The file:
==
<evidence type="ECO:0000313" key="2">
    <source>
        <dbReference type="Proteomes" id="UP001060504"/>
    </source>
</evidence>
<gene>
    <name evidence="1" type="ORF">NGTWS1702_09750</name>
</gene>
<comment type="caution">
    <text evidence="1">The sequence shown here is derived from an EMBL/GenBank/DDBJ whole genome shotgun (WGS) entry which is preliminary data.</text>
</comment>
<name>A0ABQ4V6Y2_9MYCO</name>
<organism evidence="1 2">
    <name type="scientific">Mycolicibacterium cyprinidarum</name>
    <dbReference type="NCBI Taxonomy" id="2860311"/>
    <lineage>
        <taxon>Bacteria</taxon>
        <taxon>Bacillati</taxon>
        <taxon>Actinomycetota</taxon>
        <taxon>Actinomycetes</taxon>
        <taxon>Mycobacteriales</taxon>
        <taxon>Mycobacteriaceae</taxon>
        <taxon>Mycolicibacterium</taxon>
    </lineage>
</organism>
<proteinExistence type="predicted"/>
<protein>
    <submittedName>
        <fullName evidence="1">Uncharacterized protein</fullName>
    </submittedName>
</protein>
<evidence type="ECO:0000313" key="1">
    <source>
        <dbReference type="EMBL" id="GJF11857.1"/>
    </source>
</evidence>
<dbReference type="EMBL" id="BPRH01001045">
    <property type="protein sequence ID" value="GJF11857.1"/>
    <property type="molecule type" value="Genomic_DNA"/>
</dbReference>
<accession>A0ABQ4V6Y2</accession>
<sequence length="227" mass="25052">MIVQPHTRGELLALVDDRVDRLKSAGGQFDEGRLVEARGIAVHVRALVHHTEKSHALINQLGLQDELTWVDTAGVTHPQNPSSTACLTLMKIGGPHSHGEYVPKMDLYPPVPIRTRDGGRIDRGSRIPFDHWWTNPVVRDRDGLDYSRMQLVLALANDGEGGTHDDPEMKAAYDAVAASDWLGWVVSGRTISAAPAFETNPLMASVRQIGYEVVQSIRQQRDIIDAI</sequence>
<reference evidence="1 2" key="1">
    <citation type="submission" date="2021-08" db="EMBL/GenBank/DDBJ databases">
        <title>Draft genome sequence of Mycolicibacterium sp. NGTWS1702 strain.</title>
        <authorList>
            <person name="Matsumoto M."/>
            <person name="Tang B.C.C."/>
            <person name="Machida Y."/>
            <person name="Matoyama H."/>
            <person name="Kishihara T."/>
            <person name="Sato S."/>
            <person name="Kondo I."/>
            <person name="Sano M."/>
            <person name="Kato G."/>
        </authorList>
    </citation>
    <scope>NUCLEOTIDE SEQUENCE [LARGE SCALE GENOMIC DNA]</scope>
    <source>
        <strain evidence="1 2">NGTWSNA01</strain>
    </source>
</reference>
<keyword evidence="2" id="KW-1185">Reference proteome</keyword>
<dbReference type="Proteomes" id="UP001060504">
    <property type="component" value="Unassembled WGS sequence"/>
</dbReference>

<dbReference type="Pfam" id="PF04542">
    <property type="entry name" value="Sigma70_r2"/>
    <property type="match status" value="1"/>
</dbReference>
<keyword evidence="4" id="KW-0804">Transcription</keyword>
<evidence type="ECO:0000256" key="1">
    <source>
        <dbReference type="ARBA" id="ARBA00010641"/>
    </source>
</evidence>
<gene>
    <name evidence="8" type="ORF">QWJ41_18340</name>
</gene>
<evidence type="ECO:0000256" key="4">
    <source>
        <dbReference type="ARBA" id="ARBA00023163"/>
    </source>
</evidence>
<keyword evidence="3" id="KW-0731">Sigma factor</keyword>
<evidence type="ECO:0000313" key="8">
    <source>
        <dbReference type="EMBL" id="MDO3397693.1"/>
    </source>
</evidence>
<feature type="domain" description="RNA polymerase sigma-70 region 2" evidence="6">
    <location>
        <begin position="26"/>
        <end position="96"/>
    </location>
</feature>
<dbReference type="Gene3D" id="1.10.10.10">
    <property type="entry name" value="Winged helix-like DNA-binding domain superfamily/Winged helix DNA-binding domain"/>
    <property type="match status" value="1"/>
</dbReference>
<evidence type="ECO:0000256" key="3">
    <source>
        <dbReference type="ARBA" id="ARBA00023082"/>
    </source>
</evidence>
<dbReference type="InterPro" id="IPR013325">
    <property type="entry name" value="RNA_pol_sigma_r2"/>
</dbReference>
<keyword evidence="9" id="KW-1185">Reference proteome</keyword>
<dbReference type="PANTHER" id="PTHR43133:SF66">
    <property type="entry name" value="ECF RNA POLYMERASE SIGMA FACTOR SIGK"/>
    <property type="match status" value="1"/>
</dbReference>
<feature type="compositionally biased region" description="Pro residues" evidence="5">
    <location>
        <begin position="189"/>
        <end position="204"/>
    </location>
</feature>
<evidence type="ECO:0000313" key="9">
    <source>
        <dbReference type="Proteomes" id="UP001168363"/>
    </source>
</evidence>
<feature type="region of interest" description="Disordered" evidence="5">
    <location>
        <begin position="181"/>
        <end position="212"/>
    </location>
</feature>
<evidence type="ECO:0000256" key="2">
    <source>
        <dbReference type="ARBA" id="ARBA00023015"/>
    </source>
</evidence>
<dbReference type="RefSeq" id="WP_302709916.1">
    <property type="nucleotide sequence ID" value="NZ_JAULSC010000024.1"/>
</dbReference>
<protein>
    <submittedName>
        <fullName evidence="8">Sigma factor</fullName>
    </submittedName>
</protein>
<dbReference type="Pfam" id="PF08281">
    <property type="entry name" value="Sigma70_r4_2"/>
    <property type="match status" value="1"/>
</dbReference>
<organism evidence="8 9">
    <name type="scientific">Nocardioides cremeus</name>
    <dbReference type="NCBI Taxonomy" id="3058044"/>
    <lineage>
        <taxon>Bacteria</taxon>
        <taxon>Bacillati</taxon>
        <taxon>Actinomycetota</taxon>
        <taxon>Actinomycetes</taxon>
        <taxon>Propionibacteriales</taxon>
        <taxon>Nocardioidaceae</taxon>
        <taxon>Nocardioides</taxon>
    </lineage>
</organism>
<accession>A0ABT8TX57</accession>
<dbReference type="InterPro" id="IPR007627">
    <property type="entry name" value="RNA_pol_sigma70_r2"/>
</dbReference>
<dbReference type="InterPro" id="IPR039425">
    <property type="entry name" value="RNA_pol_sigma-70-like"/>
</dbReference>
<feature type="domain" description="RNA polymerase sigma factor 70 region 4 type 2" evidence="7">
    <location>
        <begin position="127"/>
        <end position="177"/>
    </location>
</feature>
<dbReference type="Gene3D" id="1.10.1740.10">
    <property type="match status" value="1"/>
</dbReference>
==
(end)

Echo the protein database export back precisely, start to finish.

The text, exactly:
<evidence type="ECO:0000313" key="2">
    <source>
        <dbReference type="Proteomes" id="UP001060504"/>
    </source>
</evidence>
<gene>
    <name evidence="1" type="ORF">NGTWS1702_09750</name>
</gene>
<comment type="caution">
    <text evidence="1">The sequence shown here is derived from an EMBL/GenBank/DDBJ whole genome shotgun (WGS) entry which is preliminary data.</text>
</comment>
<name>A0ABQ4V6Y2_9MYCO</name>
<organism evidence="1 2">
    <name type="scientific">Mycolicibacterium cyprinidarum</name>
    <dbReference type="NCBI Taxonomy" id="2860311"/>
    <lineage>
        <taxon>Bacteria</taxon>
        <taxon>Bacillati</taxon>
        <taxon>Actinomycetota</taxon>
        <taxon>Actinomycetes</taxon>
        <taxon>Mycobacteriales</taxon>
        <taxon>Mycobacteriaceae</taxon>
        <taxon>Mycolicibacterium</taxon>
    </lineage>
</organism>
<proteinExistence type="predicted"/>
<protein>
    <submittedName>
        <fullName evidence="1">Uncharacterized protein</fullName>
    </submittedName>
</protein>
<evidence type="ECO:0000313" key="1">
    <source>
        <dbReference type="EMBL" id="GJF11857.1"/>
    </source>
</evidence>
<dbReference type="EMBL" id="BPRH01001045">
    <property type="protein sequence ID" value="GJF11857.1"/>
    <property type="molecule type" value="Genomic_DNA"/>
</dbReference>
<accession>A0ABQ4V6Y2</accession>
<sequence length="227" mass="25052">MIVQPHTRGELLALVDDRVDRLKSAGGQFDEGRLVEARGIAVHVRALVHHTEKSHALINQLGLQDELTWVDTAGVTHPQNPSSTACLTLMKIGGPHSHGEYVPKMDLYPPVPIRTRDGGRIDRGSRIPFDHWWTNPVVRDRDGLDYSRMQLVLALANDGEGGTHDDPEMKAAYDAVAASDWLGWVVSGRTISAAPAFETNPLMASVRQIGYEVVQSIRQQRDIIDAI</sequence>
<reference evidence="1 2" key="1">
    <citation type="submission" date="2021-08" db="EMBL/GenBank/DDBJ databases">
        <title>Draft genome sequence of Mycolicibacterium sp. NGTWS1702 strain.</title>
        <authorList>
            <person name="Matsumoto M."/>
            <person name="Tang B.C.C."/>
            <person name="Machida Y."/>
            <person name="Matoyama H."/>
            <person name="Kishihara T."/>
            <person name="Sato S."/>
            <person name="Kondo I."/>
            <person name="Sano M."/>
            <person name="Kato G."/>
        </authorList>
    </citation>
    <scope>NUCLEOTIDE SEQUENCE [LARGE SCALE GENOMIC DNA]</scope>
    <source>
        <strain evidence="1 2">NGTWSNA01</strain>
    </source>
</reference>
<keyword evidence="2" id="KW-1185">Reference proteome</keyword>
<dbReference type="Proteomes" id="UP001060504">
    <property type="component" value="Unassembled WGS sequence"/>
</dbReference>

<dbReference type="Pfam" id="PF04542">
    <property type="entry name" value="Sigma70_r2"/>
    <property type="match status" value="1"/>
</dbReference>
<keyword evidence="4" id="KW-0804">Transcription</keyword>
<evidence type="ECO:0000256" key="1">
    <source>
        <dbReference type="ARBA" id="ARBA00010641"/>
    </source>
</evidence>
<gene>
    <name evidence="8" type="ORF">QWJ41_18340</name>
</gene>
<evidence type="ECO:0000256" key="4">
    <source>
        <dbReference type="ARBA" id="ARBA00023163"/>
    </source>
</evidence>
<keyword evidence="3" id="KW-0731">Sigma factor</keyword>
<evidence type="ECO:0000313" key="8">
    <source>
        <dbReference type="EMBL" id="MDO3397693.1"/>
    </source>
</evidence>
<feature type="domain" description="RNA polymerase sigma-70 region 2" evidence="6">
    <location>
        <begin position="26"/>
        <end position="96"/>
    </location>
</feature>
<dbReference type="Gene3D" id="1.10.10.10">
    <property type="entry name" value="Winged helix-like DNA-binding domain superfamily/Winged helix DNA-binding domain"/>
    <property type="match status" value="1"/>
</dbReference>
<evidence type="ECO:0000256" key="3">
    <source>
        <dbReference type="ARBA" id="ARBA00023082"/>
    </source>
</evidence>
<dbReference type="InterPro" id="IPR013325">
    <property type="entry name" value="RNA_pol_sigma_r2"/>
</dbReference>
<keyword evidence="9" id="KW-1185">Reference proteome</keyword>
<dbReference type="PANTHER" id="PTHR43133:SF66">
    <property type="entry name" value="ECF RNA POLYMERASE SIGMA FACTOR SIGK"/>
    <property type="match status" value="1"/>
</dbReference>
<feature type="compositionally biased region" description="Pro residues" evidence="5">
    <location>
        <begin position="189"/>
        <end position="204"/>
    </location>
</feature>
<evidence type="ECO:0000313" key="9">
    <source>
        <dbReference type="Proteomes" id="UP001168363"/>
    </source>
</evidence>
<feature type="region of interest" description="Disordered" evidence="5">
    <location>
        <begin position="181"/>
        <end position="212"/>
    </location>
</feature>
<evidence type="ECO:0000256" key="2">
    <source>
        <dbReference type="ARBA" id="ARBA00023015"/>
    </source>
</evidence>
<dbReference type="RefSeq" id="WP_302709916.1">
    <property type="nucleotide sequence ID" value="NZ_JAULSC010000024.1"/>
</dbReference>
<protein>
    <submittedName>
        <fullName evidence="8">Sigma factor</fullName>
    </submittedName>
</protein>
<dbReference type="Pfam" id="PF08281">
    <property type="entry name" value="Sigma70_r4_2"/>
    <property type="match status" value="1"/>
</dbReference>
<organism evidence="8 9">
    <name type="scientific">Nocardioides cremeus</name>
    <dbReference type="NCBI Taxonomy" id="3058044"/>
    <lineage>
        <taxon>Bacteria</taxon>
        <taxon>Bacillati</taxon>
        <taxon>Actinomycetota</taxon>
        <taxon>Actinomycetes</taxon>
        <taxon>Propionibacteriales</taxon>
        <taxon>Nocardioidaceae</taxon>
        <taxon>Nocardioides</taxon>
    </lineage>
</organism>
<accession>A0ABT8TX57</accession>
<dbReference type="InterPro" id="IPR007627">
    <property type="entry name" value="RNA_pol_sigma70_r2"/>
</dbReference>
<dbReference type="InterPro" id="IPR039425">
    <property type="entry name" value="RNA_pol_sigma-70-like"/>
</dbReference>
<feature type="domain" description="RNA polymerase sigma factor 70 region 4 type 2" evidence="7">
    <location>
        <begin position="127"/>
        <end position="177"/>
    </location>
</feature>
<dbReference type="Gene3D" id="1.10.1740.10">
    <property type="match status" value="1"/>
</dbReference>